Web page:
Clinton apologists have argued that there is not evidence of a quid pro quo, but to require this is a higher standard of proof which others are subjected to. Direct evidence of a Instead guilt is generally established based upon patterns of behavior, including failing to follow the rules in effect and such transfers of money to a politician from those who have received benefits. Destruction of evidence is typically interpreted to mean that the destroyed evidence is unfavorable to the accused.  Lawrence Lessig, director of the Edmond J. Safra Center for Ethics at Harvard University, recently wrote:

Even if no deals are made, the influence of special-interest super PACs is a corrupting influence on American democracy. Even without a quid pro quo, the incredible concentration of direct contributions from a tiny fraction of the wealthiest 1 percent of the population is a corrupting ­influence.

Corruption is not just a contract. Corruption is also a kind of economy — an economy of influence that leads any sane soul to the fair belief that private influence has affected public policy. It is for this reason that practically every Democrat has insisted that the court’s Citizens United decision (and its progeny) needs to be reversed. It is this idea that has motivated millions to petition Congress to propose an amendment for that reversal…

That consensus among Democrats has now been shattered by a book by conservative writer Peter Schweizer. In “Clinton Cash,” Schweizer charges Bill and Hillary Clinton with corruption. Not because there is evidence of any particular bribe. Instead, their corruption, Schweizer says, comes from a pattern of behavior: a constant (and, by the end of the book, practically grotesque) story of cash passing from people seeking the government’s favor to either Bill Clinton (and hence Hillary Clinton) or the Clinton Foundation. The rapaciousness alone is enough to give one pause: Seriously, don’t we pay former presidents enough?

Yet all this, the Clintons and their defenders insist, is not corruption because Schweizer has provided no smoking gun. He has offered “no evidence” of a quid pro quo trade.

Welcome to Wonderland: Were the alleged influencers the Koch brothers, with the same kind of pattern charged against them — their channeling support to Republican representatives, those representatives in turn acting in a way that reflected the desires of the Kochs — there would be no doubt that Democrats would rally to attack that influence as Exhibit No. 1 in the case against the corruption of Washington. But apparently now those loyal to the Democratic presidential front-runner will have to be more careful in their criticism. Apparently now the party line must be: Even if someone benefited personally, and enormously, and even if there is a repeated series of victories for those exercising their influence, there’s no corruption unless Chief Justice John G. Roberts Jr. would see it as corruption — meaning again, no corruption unless a quid pro quo.

Democrats need to think carefully about whether this is really a principle they want to defend — while they insist that we need to amend the Constitution to ban independent contributions and expenditures as corrupt even if no quid pro quo is shown.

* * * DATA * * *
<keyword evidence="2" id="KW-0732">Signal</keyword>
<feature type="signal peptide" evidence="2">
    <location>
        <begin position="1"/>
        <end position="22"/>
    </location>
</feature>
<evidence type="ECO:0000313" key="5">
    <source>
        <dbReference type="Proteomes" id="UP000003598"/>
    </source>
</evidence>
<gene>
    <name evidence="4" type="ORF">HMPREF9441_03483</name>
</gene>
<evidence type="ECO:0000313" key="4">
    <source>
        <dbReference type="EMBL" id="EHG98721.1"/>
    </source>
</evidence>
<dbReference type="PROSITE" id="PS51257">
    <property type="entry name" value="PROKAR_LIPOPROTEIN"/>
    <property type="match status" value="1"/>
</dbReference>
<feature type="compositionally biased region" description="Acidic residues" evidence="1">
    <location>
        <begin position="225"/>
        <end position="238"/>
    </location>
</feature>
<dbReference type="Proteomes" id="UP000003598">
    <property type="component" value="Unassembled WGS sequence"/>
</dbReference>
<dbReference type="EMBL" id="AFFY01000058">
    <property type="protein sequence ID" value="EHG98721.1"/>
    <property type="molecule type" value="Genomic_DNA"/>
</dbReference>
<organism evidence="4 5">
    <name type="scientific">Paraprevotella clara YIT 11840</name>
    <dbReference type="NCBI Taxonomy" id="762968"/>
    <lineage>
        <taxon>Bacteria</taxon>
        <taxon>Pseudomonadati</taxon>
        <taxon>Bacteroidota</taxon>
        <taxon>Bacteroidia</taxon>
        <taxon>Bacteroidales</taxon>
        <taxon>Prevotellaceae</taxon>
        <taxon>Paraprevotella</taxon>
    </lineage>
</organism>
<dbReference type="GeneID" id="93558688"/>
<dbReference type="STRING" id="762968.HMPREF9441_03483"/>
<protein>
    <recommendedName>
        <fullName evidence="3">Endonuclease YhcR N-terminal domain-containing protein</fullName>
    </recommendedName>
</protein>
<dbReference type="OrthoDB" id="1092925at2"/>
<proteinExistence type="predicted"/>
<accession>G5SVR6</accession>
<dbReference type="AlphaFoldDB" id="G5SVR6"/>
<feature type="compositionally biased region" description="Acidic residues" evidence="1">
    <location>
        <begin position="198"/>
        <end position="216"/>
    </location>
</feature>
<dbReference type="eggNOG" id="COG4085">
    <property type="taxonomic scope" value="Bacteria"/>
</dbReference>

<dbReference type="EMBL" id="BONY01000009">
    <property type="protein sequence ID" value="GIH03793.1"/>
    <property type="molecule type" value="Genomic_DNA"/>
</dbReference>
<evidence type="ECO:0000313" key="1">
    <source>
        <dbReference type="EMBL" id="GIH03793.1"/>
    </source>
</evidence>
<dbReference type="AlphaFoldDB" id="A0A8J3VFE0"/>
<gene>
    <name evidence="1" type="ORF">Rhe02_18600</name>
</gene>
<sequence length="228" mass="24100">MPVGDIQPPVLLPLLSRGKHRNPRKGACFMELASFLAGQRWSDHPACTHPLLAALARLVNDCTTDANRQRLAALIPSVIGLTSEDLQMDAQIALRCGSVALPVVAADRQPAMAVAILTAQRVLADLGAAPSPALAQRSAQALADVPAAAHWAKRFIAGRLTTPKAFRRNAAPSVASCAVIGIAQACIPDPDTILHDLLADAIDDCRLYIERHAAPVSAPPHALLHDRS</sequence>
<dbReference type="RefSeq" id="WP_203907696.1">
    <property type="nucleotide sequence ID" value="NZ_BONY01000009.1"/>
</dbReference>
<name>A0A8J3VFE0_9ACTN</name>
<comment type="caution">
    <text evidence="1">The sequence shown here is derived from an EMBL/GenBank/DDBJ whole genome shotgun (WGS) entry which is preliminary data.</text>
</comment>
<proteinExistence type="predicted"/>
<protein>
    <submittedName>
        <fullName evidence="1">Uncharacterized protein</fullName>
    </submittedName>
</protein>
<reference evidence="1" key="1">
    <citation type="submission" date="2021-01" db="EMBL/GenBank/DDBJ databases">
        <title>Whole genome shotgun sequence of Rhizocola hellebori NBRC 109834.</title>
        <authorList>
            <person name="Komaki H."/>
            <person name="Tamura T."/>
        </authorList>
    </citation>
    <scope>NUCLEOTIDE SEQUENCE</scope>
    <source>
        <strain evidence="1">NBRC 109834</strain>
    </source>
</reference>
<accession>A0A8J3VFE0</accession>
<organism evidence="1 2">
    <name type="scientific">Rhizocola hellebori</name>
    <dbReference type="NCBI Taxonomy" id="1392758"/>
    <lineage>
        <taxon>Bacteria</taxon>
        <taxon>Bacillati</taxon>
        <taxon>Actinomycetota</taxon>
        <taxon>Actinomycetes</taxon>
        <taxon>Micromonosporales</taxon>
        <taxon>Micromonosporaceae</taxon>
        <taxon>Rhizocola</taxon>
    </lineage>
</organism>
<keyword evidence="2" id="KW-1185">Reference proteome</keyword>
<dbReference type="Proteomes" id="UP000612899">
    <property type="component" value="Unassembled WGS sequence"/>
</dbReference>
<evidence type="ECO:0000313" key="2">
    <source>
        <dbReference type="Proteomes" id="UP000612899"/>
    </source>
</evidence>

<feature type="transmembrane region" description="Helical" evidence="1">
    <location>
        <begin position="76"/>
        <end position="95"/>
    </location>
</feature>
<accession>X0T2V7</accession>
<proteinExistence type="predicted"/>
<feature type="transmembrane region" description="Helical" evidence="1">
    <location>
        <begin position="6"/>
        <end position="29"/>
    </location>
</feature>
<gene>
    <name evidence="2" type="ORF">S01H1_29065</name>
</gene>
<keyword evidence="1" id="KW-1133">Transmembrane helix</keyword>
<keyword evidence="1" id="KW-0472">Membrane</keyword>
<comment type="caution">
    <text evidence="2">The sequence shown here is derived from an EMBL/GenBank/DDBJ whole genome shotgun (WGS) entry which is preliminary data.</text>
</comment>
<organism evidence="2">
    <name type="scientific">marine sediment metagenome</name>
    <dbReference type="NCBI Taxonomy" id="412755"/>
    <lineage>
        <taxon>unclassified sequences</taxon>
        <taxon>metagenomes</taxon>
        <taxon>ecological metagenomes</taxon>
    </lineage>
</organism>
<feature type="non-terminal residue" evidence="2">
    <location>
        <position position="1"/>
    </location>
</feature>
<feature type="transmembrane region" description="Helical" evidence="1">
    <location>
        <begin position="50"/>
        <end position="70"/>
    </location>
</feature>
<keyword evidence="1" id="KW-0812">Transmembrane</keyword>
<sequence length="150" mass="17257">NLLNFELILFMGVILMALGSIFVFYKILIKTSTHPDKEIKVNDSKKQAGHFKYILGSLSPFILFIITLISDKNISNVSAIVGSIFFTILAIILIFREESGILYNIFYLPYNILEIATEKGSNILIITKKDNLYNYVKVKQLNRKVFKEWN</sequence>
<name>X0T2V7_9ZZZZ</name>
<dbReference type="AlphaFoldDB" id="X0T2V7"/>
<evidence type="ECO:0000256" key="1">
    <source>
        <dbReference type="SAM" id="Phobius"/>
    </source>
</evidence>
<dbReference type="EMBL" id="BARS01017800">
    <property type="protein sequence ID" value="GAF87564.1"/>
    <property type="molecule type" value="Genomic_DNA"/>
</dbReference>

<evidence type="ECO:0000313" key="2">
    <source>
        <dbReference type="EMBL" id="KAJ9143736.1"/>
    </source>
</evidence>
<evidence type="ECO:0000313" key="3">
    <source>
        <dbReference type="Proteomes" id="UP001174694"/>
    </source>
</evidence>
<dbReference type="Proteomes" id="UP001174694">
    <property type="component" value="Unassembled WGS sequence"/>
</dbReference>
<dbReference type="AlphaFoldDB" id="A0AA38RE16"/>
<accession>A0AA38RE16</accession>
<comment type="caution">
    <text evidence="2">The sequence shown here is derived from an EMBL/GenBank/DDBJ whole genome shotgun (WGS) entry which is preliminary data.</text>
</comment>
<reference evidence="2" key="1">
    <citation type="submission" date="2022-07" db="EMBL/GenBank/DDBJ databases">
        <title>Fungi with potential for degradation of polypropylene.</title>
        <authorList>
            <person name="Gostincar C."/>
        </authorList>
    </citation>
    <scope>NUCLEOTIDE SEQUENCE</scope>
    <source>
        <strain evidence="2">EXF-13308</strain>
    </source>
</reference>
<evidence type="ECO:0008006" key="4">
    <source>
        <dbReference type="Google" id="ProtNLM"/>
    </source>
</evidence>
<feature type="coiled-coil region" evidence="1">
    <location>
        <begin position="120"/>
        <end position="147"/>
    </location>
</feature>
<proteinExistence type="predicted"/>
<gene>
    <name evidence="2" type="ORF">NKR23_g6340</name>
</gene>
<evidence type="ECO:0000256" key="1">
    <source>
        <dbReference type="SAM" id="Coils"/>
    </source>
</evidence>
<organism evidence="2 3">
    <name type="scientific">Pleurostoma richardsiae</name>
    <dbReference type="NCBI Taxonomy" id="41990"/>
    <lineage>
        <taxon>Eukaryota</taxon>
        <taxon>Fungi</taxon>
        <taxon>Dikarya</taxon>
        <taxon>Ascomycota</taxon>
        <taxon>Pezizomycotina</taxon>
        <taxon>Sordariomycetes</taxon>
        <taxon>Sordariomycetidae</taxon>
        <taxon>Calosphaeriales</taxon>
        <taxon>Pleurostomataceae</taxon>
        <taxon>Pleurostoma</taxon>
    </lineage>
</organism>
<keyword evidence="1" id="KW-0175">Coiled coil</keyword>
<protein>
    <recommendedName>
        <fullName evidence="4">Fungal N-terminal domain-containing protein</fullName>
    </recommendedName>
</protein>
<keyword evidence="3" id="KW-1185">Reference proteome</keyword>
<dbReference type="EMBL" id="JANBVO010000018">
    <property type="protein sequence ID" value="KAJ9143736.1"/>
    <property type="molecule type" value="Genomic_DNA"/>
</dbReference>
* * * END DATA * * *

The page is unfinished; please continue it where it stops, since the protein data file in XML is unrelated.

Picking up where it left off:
Likewise, the Republicans now railing against the Clintons need to recognize just how easy it is for them to see corruption even where no one can show a quid pro quo.

We all should agree that the economy of influence that Washington has become is corrupt, the Supreme Court notwithstanding, and all finally move on to the only important question: What can we do to fix it?

On any fair reading, the pattern of behavior that Schweizer has charged is corruption. If the Clintons are going to defend against it, they need to do more than to cite Chief Justice Roberts. And soon.

David Sirota  has also recently written in Salon about the hypocrisy of Democrats who oppose the Citizens United ruling while giving Hillary Clinton a free pass.

Common Cause has called for an independent audit of the Clinton Foundation. Charity watch dog organizations such as Charity Navigator have placed the Foundation on their watchlist.

Clinton would be receiving this criticism even if conservative groups were not further publicizing her actions. The case against the Clintons is based upon what the Clintons have done–not actions by any conservative group the last couple of months.While we have more information, this is not anything new.  The Clintons have been criticized for similar ethical problems for many years by both liberal and nonpartisan organizations concerned with ethics and transparency in government.  For example, The Sunlight Foundation has archived an article from The New York Times criticizing Hillary Clinton for similar ethical violations in 2009.

Liberals have objected to Clinton’s conservative views, along with her ethical violations, during the 2008 campaign and earlier. Hillary Clinton is essentially a Joe Lieberman Democrat on foreign policy, civil liberties, and social issues, and many liberals have felt for a long time that she should be ostracized by Democrats as Lieberman ultimately was. I discussed how her hawkish foreign policy views were unacceptable to the left in this post from August 2014, along with past posts. I pointed out her long history of poor judgment on policy issues in this post from June 2014, citing an article from The National Journal. I recently cited an article from Mother Jones written in 2007 on Clinton’s cultural conservatism, including her poor record regarding separation of church and state. Clinton has received similar criticism from liberals, and those concerned about ethics in government, going back much longer. Criticism of Clinton from the left has nothing to do with actions from conservatives.